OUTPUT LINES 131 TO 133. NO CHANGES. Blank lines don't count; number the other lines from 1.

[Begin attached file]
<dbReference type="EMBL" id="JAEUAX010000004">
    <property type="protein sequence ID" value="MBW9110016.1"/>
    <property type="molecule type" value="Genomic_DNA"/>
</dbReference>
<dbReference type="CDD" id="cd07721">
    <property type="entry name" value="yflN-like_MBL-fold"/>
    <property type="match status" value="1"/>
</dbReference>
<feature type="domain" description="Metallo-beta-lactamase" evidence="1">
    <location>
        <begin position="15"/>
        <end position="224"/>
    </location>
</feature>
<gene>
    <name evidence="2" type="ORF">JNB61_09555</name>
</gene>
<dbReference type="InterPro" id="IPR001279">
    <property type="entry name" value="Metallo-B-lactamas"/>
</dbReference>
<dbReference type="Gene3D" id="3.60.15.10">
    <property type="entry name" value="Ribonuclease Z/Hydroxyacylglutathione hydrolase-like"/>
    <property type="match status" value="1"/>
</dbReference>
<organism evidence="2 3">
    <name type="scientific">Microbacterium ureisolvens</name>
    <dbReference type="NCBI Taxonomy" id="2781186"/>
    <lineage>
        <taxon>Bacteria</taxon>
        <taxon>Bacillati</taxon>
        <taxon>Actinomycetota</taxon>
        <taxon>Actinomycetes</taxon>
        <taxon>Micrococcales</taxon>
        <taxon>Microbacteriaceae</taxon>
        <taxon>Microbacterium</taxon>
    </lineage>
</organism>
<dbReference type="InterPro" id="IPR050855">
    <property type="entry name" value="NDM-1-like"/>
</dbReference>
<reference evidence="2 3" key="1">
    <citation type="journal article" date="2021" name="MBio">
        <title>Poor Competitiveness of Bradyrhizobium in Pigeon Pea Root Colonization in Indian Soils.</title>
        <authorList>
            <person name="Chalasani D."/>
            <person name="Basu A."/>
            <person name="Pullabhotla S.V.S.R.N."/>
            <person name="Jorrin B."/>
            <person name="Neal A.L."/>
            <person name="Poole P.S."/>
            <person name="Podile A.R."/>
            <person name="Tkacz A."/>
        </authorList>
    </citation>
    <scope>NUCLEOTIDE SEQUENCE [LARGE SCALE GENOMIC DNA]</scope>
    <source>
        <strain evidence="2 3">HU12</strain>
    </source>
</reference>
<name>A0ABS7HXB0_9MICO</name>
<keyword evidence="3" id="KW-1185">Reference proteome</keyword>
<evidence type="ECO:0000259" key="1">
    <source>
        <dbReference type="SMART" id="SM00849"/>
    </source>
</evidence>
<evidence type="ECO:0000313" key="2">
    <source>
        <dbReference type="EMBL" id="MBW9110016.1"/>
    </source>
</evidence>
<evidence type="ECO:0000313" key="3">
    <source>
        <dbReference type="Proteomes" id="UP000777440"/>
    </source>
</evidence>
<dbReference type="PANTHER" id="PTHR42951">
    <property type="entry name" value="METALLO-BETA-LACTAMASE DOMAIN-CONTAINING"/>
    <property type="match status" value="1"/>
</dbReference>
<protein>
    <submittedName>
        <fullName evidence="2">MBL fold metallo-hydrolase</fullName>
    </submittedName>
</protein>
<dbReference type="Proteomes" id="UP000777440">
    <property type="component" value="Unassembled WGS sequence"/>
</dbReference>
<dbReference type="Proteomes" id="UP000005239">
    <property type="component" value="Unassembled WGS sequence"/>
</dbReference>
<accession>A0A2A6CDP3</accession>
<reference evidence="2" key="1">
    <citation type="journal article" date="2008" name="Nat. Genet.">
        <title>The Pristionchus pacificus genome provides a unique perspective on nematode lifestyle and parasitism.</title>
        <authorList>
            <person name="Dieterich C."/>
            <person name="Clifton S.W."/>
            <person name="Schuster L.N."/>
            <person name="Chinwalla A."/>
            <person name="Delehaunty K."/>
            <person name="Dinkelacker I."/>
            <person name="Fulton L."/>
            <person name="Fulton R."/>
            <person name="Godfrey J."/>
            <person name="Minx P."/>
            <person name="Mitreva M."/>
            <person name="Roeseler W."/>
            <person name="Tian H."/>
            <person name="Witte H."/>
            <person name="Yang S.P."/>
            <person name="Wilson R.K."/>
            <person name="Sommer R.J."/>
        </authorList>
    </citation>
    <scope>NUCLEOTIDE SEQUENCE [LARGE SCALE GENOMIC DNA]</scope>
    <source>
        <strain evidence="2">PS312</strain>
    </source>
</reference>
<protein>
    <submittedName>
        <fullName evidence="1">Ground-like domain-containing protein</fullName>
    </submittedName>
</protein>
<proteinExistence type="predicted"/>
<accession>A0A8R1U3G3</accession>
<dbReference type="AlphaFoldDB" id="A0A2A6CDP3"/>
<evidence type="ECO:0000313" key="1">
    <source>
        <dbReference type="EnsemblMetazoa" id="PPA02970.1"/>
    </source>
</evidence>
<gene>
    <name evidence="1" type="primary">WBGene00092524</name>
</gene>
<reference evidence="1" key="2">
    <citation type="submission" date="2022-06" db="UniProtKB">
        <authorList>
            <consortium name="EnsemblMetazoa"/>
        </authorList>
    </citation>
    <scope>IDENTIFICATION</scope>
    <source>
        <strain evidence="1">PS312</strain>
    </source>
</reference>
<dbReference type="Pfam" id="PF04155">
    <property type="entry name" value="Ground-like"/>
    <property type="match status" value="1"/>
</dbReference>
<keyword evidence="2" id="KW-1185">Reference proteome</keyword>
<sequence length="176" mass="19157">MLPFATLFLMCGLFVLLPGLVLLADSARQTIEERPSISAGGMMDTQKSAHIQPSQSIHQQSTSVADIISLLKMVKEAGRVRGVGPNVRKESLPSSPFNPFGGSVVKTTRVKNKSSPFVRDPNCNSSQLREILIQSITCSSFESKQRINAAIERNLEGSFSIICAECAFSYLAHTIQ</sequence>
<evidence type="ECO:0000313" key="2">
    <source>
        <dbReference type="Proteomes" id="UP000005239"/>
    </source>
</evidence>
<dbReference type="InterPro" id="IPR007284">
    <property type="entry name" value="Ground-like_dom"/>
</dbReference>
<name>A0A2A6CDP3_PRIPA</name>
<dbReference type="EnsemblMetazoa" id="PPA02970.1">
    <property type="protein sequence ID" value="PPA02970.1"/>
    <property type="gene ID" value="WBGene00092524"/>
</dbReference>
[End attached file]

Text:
        <dbReference type="EnsemblMetazoa" id="PPA02970.1"/>
    </source>
</evidence>